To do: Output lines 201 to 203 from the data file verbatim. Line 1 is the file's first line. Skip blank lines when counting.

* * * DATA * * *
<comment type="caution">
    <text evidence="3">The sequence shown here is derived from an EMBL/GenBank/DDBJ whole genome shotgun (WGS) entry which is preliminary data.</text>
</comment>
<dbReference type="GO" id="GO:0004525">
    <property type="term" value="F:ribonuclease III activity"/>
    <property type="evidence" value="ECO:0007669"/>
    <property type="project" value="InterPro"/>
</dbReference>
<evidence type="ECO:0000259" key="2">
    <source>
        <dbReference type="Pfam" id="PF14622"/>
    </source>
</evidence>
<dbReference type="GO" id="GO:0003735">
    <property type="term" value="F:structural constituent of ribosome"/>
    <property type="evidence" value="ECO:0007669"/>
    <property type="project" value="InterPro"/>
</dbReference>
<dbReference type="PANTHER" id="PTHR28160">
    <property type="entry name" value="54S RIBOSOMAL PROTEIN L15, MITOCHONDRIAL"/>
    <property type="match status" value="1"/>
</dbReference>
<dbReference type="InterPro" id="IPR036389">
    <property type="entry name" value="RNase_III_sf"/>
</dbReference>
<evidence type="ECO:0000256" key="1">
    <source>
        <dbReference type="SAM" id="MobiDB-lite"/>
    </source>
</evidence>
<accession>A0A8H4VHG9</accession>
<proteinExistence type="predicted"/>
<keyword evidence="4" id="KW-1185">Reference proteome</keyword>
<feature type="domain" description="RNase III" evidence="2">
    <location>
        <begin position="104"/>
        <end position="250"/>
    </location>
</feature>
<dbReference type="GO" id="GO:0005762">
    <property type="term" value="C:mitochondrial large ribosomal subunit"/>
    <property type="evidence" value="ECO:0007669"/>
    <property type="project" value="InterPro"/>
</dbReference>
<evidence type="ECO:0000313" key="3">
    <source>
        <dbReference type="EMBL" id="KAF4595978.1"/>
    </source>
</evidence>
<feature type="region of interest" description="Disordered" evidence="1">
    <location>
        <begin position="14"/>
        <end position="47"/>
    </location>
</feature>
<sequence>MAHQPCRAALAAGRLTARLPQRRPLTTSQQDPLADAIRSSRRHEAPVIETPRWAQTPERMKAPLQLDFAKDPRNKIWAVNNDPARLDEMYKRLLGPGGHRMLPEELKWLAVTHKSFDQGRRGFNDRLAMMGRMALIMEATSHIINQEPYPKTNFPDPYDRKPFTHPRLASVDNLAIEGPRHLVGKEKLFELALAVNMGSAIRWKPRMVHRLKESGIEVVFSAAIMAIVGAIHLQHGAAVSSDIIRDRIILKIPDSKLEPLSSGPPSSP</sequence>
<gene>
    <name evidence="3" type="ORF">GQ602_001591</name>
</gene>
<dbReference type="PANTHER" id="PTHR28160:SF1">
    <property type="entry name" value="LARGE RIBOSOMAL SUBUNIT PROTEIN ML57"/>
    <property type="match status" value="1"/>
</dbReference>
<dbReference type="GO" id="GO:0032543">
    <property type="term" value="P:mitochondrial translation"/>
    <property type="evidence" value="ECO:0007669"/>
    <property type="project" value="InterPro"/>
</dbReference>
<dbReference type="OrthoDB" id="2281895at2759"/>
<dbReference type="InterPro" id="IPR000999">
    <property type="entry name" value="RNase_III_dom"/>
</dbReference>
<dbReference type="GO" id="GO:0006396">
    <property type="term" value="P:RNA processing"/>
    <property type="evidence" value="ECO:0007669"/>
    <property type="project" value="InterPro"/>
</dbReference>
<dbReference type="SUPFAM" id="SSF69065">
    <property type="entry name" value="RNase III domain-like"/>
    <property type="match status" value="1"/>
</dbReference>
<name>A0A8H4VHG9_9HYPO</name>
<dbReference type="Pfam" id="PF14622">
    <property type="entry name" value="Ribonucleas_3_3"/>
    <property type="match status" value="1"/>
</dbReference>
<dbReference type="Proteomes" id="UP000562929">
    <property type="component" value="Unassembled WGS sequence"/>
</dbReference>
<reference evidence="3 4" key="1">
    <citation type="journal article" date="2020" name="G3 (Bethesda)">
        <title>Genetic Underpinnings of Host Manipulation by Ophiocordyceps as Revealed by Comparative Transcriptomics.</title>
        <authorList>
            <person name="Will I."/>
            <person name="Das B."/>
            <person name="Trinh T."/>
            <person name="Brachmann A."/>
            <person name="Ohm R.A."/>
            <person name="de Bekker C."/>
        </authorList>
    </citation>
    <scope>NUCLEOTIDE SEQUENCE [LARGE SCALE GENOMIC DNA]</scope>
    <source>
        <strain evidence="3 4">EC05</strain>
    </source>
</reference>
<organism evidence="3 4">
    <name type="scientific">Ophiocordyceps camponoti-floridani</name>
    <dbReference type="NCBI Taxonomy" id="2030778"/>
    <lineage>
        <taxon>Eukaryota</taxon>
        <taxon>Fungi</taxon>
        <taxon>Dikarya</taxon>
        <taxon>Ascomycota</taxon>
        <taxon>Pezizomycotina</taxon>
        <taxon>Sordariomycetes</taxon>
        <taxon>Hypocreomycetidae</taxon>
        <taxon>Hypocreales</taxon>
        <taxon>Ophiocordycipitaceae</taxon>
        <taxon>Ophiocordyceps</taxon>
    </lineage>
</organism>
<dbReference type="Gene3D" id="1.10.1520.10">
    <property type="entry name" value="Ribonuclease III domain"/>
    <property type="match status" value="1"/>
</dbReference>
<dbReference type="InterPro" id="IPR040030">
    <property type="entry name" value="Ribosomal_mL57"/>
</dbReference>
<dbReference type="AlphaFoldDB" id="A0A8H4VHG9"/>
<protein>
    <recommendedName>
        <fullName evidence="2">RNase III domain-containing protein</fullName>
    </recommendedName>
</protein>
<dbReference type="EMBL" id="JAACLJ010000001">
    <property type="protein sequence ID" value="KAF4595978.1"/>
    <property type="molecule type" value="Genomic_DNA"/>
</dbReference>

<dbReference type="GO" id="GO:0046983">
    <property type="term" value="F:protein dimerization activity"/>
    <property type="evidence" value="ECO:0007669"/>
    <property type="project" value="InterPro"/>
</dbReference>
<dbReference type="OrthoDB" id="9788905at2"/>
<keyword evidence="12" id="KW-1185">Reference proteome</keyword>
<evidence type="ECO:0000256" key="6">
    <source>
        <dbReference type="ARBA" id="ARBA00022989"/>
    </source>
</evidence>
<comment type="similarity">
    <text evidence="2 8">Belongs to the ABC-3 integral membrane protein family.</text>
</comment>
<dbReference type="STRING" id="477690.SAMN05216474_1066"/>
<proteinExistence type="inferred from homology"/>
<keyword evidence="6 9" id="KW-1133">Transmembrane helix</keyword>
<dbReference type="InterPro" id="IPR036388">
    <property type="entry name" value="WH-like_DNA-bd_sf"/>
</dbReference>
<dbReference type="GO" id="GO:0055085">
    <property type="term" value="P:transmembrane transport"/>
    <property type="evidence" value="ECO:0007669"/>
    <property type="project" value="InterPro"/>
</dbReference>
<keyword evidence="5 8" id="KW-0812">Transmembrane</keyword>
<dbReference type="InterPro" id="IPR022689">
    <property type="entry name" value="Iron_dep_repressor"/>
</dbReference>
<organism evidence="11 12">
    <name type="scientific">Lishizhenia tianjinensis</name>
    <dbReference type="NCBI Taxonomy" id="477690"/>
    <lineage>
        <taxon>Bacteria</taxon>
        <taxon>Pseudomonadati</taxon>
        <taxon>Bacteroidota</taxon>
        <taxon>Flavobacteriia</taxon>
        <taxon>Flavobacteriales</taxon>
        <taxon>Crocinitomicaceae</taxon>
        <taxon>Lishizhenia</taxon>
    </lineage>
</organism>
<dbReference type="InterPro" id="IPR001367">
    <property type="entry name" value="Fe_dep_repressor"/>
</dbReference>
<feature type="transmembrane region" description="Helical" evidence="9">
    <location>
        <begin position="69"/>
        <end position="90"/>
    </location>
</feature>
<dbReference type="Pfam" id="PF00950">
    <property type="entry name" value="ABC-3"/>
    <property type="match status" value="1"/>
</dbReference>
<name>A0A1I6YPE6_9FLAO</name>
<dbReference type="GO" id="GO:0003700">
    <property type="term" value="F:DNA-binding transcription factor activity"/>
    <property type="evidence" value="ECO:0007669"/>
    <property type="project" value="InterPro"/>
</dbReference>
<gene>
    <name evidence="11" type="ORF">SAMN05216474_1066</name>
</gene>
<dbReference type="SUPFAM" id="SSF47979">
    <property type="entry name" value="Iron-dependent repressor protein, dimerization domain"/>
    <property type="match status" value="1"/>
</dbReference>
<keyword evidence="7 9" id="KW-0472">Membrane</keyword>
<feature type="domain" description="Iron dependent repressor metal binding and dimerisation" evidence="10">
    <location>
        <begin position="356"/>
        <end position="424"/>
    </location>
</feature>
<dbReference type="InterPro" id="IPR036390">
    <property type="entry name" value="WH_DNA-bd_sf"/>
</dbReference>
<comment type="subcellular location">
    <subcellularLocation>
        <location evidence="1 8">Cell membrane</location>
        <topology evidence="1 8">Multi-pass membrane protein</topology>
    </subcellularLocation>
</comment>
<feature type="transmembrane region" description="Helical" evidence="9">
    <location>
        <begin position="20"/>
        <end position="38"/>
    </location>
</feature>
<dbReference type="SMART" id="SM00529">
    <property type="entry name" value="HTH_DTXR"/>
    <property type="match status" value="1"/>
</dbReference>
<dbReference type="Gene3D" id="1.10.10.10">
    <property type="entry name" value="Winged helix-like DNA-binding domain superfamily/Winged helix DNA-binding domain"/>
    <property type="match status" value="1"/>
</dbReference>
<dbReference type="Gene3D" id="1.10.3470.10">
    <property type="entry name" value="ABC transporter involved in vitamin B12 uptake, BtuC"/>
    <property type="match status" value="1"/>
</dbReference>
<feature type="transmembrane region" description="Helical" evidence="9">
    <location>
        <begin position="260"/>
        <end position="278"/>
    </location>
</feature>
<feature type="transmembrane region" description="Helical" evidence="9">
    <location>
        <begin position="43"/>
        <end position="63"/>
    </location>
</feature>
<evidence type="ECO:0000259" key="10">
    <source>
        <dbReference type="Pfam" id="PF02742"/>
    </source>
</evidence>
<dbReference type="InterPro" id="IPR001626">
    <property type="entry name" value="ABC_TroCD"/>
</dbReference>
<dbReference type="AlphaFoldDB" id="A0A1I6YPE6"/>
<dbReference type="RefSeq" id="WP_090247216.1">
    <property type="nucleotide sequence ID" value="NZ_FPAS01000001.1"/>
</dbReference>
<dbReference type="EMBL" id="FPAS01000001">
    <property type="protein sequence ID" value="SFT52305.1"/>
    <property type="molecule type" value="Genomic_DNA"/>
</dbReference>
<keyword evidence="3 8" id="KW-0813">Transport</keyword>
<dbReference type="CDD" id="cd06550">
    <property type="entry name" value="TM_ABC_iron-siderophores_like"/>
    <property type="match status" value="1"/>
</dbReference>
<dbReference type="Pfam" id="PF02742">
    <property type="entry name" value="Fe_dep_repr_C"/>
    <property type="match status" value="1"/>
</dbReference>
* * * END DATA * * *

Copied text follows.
</dbReference>
<gene>
    <name evidence="11" type="ORF">SAMN05216474_1066</name>